• Honda is also an investor in GM’s self-driving unit, Cruise.

The big picture: It's among a growing number of major corporate partnerships over EVs, such as Ford and VW's alliance, Toyota and Panasonic's joint battery development, Ford's work with the startup Rivian, and more.

But, but, but: GM and Honda are on different sides of the debate over auto emissions policy.

  • Honda — along with Ford, VW, BMW and Volvo — are part of a preliminary deal with California to meet CO2 standards that are stricter than Trump administration rules.
  • GM is among the automakers on the administration's side in litigation to block California (and states that follow its lead) from imposing separate standards.

* * *

Speaking of EVs, TechCrunch reports...

  • "Tesla delivered 88,400 vehicles in the first quarter, beating most analysts expectations despite a 21% decrease from the previous quarter as the COVID-19 pandemic put downward pressure on demand and created logistical challenges."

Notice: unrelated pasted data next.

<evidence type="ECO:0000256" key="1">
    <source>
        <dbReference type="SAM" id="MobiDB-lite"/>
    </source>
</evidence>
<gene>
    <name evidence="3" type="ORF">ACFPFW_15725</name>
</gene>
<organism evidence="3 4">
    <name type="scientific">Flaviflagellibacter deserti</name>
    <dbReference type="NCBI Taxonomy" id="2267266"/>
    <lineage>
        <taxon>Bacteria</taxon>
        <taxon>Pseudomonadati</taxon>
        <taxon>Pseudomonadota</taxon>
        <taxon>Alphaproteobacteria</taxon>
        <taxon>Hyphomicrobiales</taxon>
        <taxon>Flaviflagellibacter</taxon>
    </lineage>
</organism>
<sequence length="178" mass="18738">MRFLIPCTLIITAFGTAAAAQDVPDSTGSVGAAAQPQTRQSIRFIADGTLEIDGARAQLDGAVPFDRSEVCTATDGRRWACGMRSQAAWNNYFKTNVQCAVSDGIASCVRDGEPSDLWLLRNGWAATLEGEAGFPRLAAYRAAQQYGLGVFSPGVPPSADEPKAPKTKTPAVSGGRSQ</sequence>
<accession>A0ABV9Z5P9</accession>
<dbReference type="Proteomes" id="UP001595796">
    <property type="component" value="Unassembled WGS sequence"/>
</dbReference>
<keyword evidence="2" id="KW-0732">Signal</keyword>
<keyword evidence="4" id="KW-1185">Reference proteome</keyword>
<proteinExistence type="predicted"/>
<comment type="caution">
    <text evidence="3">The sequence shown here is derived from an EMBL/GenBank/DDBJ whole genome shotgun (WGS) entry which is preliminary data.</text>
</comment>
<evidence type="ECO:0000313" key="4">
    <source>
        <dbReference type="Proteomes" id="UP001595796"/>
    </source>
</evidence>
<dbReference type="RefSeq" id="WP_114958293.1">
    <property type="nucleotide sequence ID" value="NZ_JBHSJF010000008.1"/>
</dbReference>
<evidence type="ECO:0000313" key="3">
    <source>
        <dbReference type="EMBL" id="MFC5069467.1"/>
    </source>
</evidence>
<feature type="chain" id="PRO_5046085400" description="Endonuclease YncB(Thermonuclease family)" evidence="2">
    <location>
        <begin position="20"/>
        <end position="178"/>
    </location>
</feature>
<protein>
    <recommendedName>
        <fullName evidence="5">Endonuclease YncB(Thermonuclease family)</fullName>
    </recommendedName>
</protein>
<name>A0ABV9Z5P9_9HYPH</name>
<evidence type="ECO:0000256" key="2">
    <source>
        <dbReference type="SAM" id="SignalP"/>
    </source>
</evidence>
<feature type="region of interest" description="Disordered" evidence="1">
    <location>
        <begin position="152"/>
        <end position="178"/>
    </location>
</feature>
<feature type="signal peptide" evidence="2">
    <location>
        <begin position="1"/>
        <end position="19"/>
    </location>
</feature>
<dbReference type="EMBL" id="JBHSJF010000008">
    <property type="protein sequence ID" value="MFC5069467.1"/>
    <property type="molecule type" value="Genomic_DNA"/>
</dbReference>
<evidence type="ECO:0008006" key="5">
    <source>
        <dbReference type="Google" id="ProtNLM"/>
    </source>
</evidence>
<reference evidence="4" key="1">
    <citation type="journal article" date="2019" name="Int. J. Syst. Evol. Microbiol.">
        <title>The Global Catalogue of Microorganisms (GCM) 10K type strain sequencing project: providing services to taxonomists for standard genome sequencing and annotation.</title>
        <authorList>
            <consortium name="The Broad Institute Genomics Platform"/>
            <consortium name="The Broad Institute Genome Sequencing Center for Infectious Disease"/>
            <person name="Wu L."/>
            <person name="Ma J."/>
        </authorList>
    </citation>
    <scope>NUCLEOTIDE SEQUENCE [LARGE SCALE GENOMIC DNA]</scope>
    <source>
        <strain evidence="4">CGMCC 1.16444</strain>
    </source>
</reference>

4. The public pulse on the oil industry
Data: Brunswick Group survey, margin of error ±3 percentage points; Chart: Axios Visuals

A new Brunswick Group survey finds a largely supportive public view of the oil-and-gas sector but also backing for attaching strings — including environmental restrictions — to potential federal aid.

What they found: As the chart above shows, most adults surveyed believe the industry has a mostly or somewhat positive effect on the U.S. economy.

  • Support among Republicans is higher, but the survey conducted in late March showed a majority of Democrats in the "mostly" or "somewhat" positive camp too.
  • Over half the public (53%) supports providing some form of financial assistance, including nearly two-thirds of Republicans and slightly less half of Democrats.

But, but, but: 63% of respondents agree that financial assistance should be tethered to commitments to reduce pollution and invest more in "cleaner forms of energy."